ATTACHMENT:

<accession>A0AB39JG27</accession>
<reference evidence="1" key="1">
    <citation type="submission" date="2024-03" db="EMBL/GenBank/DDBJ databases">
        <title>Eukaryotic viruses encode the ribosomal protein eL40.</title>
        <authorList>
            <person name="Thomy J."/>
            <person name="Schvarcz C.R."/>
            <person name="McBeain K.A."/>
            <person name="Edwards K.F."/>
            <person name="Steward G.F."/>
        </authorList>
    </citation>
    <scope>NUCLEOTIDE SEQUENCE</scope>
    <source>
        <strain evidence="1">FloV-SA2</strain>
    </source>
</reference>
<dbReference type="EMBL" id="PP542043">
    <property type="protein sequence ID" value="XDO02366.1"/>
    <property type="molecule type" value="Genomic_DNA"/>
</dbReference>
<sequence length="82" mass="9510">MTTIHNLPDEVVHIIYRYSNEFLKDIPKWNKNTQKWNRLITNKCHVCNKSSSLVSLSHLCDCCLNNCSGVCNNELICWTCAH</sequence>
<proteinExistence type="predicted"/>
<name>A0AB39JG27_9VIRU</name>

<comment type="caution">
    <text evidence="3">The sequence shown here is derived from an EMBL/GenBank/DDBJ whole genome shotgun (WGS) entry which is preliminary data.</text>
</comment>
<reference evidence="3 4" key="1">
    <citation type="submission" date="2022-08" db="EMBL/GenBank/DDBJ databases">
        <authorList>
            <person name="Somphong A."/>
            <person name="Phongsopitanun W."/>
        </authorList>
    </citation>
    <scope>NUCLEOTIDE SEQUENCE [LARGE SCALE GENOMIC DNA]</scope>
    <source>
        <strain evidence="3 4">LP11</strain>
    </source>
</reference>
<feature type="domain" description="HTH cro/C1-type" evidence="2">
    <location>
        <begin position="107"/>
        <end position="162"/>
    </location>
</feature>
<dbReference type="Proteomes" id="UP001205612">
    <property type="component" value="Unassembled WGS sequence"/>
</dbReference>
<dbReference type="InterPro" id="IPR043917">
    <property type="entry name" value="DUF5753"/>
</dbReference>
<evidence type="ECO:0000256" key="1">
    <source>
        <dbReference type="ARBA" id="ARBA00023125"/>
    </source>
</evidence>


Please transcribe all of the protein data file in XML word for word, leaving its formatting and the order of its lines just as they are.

<accession>A0AB39JG27</accession>
<reference evidence="1" key="1">
    <citation type="submission" date="2024-03" db="EMBL/GenBank/DDBJ databases">
        <title>Eukaryotic viruses encode the ribosomal protein eL40.</title>
        <authorList>
            <person name="Thomy J."/>
            <person name="Schvarcz C.R."/>
            <person name="McBeain K.A."/>
            <person name="Edwards K.F."/>
            <person name="Steward G.F."/>
        </authorList>
    </citation>
    <scope>NUCLEOTIDE SEQUENCE</scope>
    <source>
        <strain evidence="1">FloV-SA2</strain>
    </source>
</reference>
<dbReference type="EMBL" id="PP542043">
    <property type="protein sequence ID" value="XDO02366.1"/>
    <property type="molecule type" value="Genomic_DNA"/>
</dbReference>
<sequence length="82" mass="9510">MTTIHNLPDEVVHIIYRYSNEFLKDIPKWNKNTQKWNRLITNKCHVCNKSSSLVSLSHLCDCCLNNCSGVCNNELICWTCAH</sequence>
<proteinExistence type="predicted"/>
<name>A0AB39JG27_9VIRU</name>

<comment type="caution">
    <text evidence="3">The sequence shown here is derived from an EMBL/GenBank/DDBJ whole genome shotgun (WGS) entry which is preliminary data.</text>
</comment>
<reference evidence="3 4" key="1">
    <citation type="submission" date="2022-08" db="EMBL/GenBank/DDBJ databases">
        <authorList>
            <person name="Somphong A."/>
            <person name="Phongsopitanun W."/>
        </authorList>
    </citation>
    <scope>NUCLEOTIDE SEQUENCE [LARGE SCALE GENOMIC DNA]</scope>
    <source>
        <strain evidence="3 4">LP11</strain>
    </source>
</reference>
<feature type="domain" description="HTH cro/C1-type" evidence="2">
    <location>
        <begin position="107"/>
        <end position="162"/>
    </location>
</feature>
<dbReference type="Proteomes" id="UP001205612">
    <property type="component" value="Unassembled WGS sequence"/>
</dbReference>
<dbReference type="InterPro" id="IPR043917">
    <property type="entry name" value="DUF5753"/>
</dbReference>
<evidence type="ECO:0000256" key="1">
    <source>
        <dbReference type="ARBA" id="ARBA00023125"/>
    </source>
</evidence>